Medline ® Abstract for Reference 98
of 'Toxicity of molecularly targeted antiangiogenic agents: Non-cardiovascular effects'
Efficacy and safety of bevacizumab plus erlotinib for patients with recurrent ovarian, primary peritoneal, and fallopian tube cancer: a trial of the Chicago, PMH, and California Phase II Consortia.
Nimeiri HS, Oza AM, Morgan RJ, Friberg G, Kasza K, Faoro L, Salgia R, Stadler WM, Vokes EE, Fleming GF, Chicago Phase II Consortium, PMH Phase II Consortium, California Phase II Consortium
Gynecol Oncol. 2008 Jul;110(1):49-55. Epub 2008 Apr 18.
OBJECTIVES: The objectives of this phase II trial were to assess the activity and tolerability of the combination of bevacizumab and erlotinib in patients with recurrent ovarian, primary peritoneal or fallopian tube cancer.
METHODS: This was a single arm, multicenter phase II trial with overall objective response as the primary endpoint. Eligible patients had two or fewer prior chemotherapy regimens for recurrent or refractory disease and no prior anti-VEGF or anti-EGFR agents. Bevacizumab, 15 mg/kg, was administered intravenously every 21 days and erlotinib, 150 mg orally, was given daily.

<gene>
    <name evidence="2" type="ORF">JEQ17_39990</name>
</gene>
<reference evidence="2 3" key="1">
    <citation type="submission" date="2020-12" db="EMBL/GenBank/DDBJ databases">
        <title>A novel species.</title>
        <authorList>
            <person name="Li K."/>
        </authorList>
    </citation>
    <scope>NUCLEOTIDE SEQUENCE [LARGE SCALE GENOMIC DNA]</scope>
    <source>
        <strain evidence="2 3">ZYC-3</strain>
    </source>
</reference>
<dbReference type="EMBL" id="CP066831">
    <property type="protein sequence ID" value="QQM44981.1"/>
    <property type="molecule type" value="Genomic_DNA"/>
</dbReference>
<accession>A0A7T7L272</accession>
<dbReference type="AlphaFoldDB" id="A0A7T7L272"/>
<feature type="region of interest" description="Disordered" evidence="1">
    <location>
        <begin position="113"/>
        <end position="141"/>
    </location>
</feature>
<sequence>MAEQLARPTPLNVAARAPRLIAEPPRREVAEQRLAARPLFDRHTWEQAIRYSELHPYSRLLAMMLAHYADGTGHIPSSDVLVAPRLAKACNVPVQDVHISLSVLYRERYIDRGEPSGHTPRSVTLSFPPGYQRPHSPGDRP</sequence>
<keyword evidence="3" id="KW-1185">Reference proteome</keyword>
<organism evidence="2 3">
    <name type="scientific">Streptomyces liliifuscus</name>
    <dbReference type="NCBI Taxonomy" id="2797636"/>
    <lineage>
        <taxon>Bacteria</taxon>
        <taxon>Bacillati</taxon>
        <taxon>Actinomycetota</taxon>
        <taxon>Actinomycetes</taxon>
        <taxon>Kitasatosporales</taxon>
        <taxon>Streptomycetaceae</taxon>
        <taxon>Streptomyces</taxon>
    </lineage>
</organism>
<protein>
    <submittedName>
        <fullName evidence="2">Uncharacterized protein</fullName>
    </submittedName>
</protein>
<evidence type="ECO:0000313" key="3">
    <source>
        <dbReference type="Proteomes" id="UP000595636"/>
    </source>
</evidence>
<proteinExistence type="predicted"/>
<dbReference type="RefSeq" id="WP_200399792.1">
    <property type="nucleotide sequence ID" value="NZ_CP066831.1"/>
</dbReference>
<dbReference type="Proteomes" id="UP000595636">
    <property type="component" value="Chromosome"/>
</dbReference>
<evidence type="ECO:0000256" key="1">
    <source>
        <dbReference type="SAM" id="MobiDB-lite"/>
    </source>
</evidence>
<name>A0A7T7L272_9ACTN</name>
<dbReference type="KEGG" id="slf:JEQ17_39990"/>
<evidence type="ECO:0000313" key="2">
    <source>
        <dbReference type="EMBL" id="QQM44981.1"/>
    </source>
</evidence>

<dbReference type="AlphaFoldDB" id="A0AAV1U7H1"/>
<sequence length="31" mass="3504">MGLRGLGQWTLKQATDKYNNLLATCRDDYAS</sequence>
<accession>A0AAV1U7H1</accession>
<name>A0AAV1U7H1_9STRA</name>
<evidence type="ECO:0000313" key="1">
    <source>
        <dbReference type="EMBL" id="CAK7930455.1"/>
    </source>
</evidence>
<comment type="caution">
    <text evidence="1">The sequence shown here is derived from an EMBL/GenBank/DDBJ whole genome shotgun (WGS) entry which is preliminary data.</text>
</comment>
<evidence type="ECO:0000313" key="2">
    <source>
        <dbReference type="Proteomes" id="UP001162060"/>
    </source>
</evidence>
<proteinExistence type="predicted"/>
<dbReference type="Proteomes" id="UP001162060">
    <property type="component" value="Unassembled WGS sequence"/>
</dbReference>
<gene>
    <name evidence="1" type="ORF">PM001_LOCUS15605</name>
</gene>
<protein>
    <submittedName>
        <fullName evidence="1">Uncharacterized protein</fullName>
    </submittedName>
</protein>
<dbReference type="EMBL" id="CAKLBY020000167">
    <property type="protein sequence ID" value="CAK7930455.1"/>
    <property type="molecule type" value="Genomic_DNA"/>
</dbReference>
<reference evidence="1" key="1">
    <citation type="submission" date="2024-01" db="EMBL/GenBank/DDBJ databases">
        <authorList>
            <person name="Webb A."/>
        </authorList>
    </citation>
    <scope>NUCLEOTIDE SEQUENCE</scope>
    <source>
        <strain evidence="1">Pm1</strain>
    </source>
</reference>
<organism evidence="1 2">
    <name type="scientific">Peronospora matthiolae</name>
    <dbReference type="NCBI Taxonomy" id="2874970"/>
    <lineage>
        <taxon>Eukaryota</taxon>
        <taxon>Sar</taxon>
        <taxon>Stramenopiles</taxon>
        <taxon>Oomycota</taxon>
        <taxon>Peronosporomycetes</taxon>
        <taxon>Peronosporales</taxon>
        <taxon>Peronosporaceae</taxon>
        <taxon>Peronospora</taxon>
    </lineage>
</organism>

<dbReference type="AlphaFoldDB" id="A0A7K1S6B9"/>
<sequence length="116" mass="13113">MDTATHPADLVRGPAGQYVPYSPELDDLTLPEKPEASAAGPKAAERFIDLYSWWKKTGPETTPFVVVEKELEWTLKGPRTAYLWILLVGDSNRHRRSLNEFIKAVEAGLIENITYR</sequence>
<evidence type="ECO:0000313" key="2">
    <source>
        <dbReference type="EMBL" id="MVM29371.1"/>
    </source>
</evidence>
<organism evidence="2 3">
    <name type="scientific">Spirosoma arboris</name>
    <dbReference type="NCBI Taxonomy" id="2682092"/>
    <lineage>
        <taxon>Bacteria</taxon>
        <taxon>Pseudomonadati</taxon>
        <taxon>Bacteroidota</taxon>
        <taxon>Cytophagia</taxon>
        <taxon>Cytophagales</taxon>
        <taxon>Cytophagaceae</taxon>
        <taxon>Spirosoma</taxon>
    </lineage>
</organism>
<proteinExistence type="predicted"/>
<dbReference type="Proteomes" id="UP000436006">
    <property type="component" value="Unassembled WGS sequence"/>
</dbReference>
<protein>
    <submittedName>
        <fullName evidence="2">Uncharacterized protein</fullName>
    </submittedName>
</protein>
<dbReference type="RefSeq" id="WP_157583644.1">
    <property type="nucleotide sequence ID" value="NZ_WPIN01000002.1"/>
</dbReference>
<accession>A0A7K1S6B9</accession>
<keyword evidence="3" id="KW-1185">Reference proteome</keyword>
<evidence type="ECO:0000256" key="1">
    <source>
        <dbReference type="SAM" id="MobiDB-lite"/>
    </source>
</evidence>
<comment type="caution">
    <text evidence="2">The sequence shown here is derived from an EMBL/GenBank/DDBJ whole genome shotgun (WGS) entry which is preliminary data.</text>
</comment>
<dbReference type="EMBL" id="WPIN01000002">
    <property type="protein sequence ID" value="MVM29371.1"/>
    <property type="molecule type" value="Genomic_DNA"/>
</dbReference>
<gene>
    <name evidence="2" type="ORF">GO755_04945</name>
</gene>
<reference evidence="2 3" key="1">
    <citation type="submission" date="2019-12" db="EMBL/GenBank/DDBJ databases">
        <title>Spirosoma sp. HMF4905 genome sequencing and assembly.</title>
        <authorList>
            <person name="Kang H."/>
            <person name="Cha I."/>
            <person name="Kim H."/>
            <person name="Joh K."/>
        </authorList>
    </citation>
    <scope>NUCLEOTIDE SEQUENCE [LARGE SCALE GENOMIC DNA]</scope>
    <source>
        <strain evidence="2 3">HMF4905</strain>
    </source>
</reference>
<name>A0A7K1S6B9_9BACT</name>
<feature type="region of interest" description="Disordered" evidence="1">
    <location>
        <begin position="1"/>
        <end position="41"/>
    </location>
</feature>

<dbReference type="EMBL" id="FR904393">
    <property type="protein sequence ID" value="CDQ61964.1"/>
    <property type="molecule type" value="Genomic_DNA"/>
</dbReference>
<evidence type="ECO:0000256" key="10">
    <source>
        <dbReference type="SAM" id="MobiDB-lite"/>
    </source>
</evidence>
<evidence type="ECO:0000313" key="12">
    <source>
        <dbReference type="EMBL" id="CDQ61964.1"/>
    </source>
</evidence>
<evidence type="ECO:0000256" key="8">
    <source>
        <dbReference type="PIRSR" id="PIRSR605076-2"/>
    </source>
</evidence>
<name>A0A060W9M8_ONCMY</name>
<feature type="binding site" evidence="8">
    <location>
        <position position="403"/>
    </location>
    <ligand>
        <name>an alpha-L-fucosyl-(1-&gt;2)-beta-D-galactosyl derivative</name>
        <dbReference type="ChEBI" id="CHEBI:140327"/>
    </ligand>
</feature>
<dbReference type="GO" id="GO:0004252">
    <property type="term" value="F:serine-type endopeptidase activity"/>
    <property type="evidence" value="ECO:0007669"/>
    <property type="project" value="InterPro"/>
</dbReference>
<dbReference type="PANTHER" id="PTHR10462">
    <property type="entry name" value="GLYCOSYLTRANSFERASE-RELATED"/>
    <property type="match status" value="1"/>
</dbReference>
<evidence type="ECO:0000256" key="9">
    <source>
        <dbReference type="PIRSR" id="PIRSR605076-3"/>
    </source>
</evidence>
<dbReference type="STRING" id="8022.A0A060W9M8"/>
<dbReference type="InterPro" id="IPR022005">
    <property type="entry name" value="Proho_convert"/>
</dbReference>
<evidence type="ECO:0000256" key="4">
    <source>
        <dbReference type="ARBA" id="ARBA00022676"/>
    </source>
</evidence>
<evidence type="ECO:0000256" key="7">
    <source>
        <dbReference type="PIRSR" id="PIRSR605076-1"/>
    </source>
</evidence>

RESULTS: Between July and October 2005, 13 patients were enrolled. There were two major objective responses, one complete response of 16+ month duration and one partial response of 11 month duration, for a response rate of 15% (95% CI 1.9% to 45.4%). Seven patients had a best response of stable disease. The most common grade 3 or4 toxicities included anemia (n=1), nausea (n=2), vomiting (n=1), hypertension (n=1), and diarrhea (n=2). One patient with an ileostomy was removed from the study secondary to grade 3 diarrhea. Two patients had fatal gastrointestinal perforations.
CONCLUSION: There was no strong suggestion that this combination was superior to single agent bevacizumab, and the rate of gastrointestinal perforation was of concern. The study was therefore stopped. Identification of risk factors for gastrointestinal perforation will be of importance for the use of bevacizumab in the treatment of ovarian cancer.
University of Chicago, Chicago, IL 60637, USA.